3MFuture Africa took blue-chip giants Standard Bank and MTN to court over an alleged infringement of its payment card security technology patent. The locally-developed innovation allows users to switch payment cards on and off with their cellphones, and aims to eliminate the problems of card cloning, skimming and theft.
On Friday, the Court of the Commissioner of Patents ruled that Standard Bank and MTN had infringed 3MFuture Africa's payment functionality patent.
Justice Tati Makgoka found the technology was used by Standard Bank and MTN in their MTN Mobile Money Solutions joint venture until 13 January this year, when the on/off functionality was disabled, says a 3MFuture Africa statement.
3MFuture Africa had initially claimed for all 25 parts of its patent, but dropped the rest in favour of the on/off functionality in a bid to speed up the process. It now has a month to amend its patent to reflect only the on/off feature, otherwise Standard Bank and MTN's counterclaim to have the patent revoked – which was conditionally granted – will come into force.
“This technology has the potential to virtually wipe out payment card fraud, by putting complete control over the card into the hands of its holder. 3MFuture Africa looks forward to helping make transactional banking a lot more secure.”
Reiners says the company is now able to take its technology to the marketplace, and find suitable partners to implement it after it was unable to sell it to anyone else because it had been implemented by Standard Bank and MTN.
3MFuture Africa will now seek a court-sanctioned discovery process to uncover how much money was made off its innovation in a bid to secure damages, says Reiners. He would not speculate on the amounts involved, but two years ago said the claim could be between R500 million and R1 billion.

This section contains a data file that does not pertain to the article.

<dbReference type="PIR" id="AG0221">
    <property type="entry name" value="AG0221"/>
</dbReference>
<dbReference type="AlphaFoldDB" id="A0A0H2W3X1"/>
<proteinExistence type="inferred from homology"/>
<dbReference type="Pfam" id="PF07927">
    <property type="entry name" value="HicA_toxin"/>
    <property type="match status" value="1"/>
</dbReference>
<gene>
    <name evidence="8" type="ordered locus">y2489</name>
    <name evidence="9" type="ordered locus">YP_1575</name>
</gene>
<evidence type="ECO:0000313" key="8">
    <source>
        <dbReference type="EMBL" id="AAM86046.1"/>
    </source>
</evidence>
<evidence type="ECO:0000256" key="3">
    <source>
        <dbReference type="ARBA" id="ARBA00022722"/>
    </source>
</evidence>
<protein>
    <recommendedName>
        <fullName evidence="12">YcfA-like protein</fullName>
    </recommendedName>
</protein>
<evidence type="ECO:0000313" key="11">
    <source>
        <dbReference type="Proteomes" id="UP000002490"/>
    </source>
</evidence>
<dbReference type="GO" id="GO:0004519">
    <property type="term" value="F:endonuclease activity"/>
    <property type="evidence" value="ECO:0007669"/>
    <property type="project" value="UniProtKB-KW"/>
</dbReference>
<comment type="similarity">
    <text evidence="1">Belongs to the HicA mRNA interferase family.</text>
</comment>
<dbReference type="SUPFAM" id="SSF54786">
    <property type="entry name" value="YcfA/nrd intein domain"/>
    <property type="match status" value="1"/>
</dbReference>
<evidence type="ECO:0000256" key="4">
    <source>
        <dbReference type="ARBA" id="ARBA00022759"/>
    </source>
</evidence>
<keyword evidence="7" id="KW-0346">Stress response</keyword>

Reiners says 3MFuture Africa was up against large corporates with deep pockets that can stretch out litigation for years. “We were forced to find guarantees running into millions of rands before we could even consider going to court; there was a long and expensive discovery process, and this trial ran well over the original two weeks set aside due to delays at the hands of the respondents.”
The court heard that, in more than 30 meetings and workshops during the course of a year, Standard Bank was able to learn everything about 3MFuture Africa's innovation. 3MFuture Africa was subsequently told that the bank did not want the technology – which then became a component of the MTN Mobile Money offering.
Reiners told ITWeb in 2010 that, early in 2001, Standard Bank asked it to produce a payment system that would allow secured credit card transactions. The technology itself was only granted the patent in 2003.
Reiners said Standard Bank requested a full proposal for the technology after several discussions, with several departments. “After we sent the proposal, we didn't hear from them again,” he said in 2010.
Prior to discussions with Standard Bank, Reiners had been in discussions with Absa, another of SA's big four banks. MTN and Standard Bank later entered into a partnership and released the Mobile Money product in 2005, after which Reiners decided to take the issue to court based on legal advice.
Standard Bank says it is pleased that 3MFuture Africa's patent has been provisionally revoked, which will become final unless 3MFuture Africa applies to amend the patent within one month.
The bank says it is disappointed by the finding that some of the claims of 3MFuture Africa's patent were infringed. The full written judgment will be handed down on 11 September.
MTN did not immediately respond to a request for comment.
Standard Bank, MTN Group and MTN Mobile Money SA have to pay 3MFuture Africa's costs, while 3MFuture Africa was ordered to pay the defendants' costs, including counsel.
Our comments policy does not allow anonymous postings. Read the policy here